The violence in Muzaffarnagar riot, Babri Maszid demonstration, and beef ban are the highly debatable issues but of very least importance in respect of the growth and the development of our nation. But none of our so called leaders live each other behind in spreading hatred amongst the different sections of the society professing different religion even many a times they go on provoking the people to serve their own means. In fact, members of every community need to associate with those of other communities to promote their class, professional and cultural interests through, say, organisations of workers, peasants, occupational groups, writers, artists, etc

Recently Uttar Pradesh is going to elect its new government. The politics of UP is well known for its communal colour. In this regard, the judgement of the Supreme Court is a slap on the face of such hatred spreading politicians. But we will also come to know of its implementations and the power, function and loyalty of the Election commission either to the people of India or the politicians. State elections are also due this year for Punjab, Uttarakhand, Goa and Manipur. Let’s see the new way our  dear politicians and also the new abbreviated or invented politics.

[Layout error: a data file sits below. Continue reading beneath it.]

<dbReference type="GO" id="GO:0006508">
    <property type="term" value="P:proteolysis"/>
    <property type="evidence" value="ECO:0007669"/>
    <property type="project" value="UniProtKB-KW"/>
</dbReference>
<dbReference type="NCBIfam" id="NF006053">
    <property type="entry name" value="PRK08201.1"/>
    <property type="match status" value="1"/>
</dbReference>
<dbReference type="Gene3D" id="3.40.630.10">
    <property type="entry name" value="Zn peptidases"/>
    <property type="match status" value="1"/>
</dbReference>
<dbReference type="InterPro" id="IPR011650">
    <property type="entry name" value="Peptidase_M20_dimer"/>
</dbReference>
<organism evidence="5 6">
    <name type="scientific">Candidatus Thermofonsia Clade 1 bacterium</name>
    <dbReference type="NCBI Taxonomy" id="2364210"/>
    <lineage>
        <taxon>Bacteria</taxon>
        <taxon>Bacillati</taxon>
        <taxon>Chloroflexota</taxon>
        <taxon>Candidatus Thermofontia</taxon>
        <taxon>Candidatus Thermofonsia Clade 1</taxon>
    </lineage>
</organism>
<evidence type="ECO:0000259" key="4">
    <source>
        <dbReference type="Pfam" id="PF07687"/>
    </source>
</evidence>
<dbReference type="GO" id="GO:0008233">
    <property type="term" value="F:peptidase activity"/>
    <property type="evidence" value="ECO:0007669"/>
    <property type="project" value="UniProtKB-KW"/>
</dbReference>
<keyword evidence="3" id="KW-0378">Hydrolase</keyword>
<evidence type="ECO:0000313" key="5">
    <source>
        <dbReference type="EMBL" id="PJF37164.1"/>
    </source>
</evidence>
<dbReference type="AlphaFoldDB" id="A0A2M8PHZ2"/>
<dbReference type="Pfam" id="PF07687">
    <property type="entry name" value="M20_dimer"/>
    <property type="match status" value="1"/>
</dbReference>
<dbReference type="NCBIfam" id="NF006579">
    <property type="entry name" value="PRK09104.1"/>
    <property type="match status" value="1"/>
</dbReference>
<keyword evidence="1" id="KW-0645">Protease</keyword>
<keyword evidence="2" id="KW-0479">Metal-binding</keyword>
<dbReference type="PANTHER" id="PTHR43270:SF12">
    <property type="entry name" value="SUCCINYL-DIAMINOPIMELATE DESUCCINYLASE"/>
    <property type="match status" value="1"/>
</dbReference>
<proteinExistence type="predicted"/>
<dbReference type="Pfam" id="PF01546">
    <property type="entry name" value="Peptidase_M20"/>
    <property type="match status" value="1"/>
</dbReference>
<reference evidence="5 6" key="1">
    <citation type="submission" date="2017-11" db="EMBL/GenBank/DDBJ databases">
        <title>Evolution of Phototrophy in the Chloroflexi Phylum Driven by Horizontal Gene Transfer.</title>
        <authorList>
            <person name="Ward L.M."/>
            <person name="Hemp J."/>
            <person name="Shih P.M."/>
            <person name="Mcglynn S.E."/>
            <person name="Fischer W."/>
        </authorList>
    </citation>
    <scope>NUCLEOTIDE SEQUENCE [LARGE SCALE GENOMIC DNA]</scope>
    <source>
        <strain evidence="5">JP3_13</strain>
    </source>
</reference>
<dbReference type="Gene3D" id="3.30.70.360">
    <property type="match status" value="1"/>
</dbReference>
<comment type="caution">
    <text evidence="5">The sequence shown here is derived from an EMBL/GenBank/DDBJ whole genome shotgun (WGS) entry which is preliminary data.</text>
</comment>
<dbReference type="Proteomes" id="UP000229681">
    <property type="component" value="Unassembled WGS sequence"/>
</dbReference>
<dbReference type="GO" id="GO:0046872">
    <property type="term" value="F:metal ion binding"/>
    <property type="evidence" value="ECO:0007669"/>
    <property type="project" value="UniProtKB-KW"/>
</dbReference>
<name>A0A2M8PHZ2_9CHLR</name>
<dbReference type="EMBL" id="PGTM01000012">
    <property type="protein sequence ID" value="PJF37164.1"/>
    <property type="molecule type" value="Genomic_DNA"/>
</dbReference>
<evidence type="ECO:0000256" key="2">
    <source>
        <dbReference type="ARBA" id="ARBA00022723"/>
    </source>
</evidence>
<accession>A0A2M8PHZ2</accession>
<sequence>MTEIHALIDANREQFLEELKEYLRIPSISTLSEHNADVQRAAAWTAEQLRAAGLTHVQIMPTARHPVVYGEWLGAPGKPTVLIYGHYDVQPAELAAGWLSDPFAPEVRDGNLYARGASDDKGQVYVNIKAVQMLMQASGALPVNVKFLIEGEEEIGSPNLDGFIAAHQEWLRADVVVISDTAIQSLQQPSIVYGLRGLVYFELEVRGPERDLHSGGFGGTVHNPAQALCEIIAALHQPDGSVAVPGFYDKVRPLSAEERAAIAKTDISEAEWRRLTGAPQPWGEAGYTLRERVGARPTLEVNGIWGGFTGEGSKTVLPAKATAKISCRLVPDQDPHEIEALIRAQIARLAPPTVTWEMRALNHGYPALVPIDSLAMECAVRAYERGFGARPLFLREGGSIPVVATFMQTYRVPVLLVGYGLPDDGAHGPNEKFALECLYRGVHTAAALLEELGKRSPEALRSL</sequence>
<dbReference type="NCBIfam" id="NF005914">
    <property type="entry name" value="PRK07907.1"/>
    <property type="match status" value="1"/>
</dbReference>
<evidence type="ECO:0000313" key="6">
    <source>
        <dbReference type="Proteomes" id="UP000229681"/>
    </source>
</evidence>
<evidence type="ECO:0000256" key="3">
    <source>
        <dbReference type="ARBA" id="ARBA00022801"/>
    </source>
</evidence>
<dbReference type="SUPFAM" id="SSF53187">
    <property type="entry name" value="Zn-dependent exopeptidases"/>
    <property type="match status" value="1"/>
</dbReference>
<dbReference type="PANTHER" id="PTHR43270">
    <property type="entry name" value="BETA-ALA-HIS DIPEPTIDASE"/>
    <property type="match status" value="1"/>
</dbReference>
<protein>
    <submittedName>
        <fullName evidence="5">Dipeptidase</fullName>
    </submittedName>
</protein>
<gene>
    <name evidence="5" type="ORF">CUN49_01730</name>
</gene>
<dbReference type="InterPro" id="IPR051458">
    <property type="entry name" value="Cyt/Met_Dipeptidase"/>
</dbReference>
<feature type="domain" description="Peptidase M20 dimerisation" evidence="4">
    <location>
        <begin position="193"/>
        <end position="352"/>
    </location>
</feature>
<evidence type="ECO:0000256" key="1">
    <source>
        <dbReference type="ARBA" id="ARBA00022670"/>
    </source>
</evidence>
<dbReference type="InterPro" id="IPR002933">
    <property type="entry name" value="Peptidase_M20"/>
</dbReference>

According to the social scientist Plato Societies aren’t made of sticks and stones, but of men whose individual characters, by turning the scale one way or another; determine the direction of the whole”. So, we need a free fair election, where people are not enticed on basis of religion, race, and caste rather they should be influenced by the political, economic, and industrial policies. If this had happen our country would have been all great again in all fields.

Politics and religion should not be separated in its primitive stage but in the prevailing circumstances it should be stopped to be mingled and a good step has been taken up by the SC….

[1] http://www.spaceandmotion.com/Philosophy-Politics-Globalisation.htm

[2] behallaw.com/robert-j-behal




Komal has done her schooling from Jawahar Navodaya Vidyalaya , Birauli, Samastipur, Bihar. Currently, she is pursuing BA.LLB at Chanakya National Law University, Patna. Intrinsically passionate about News paper, Books and Basketball, her interest extends to understand the intricacies of the current legal issues. She yearns to be a renowned lawyer.

3 responses to “Election, Religion, and Indian politics”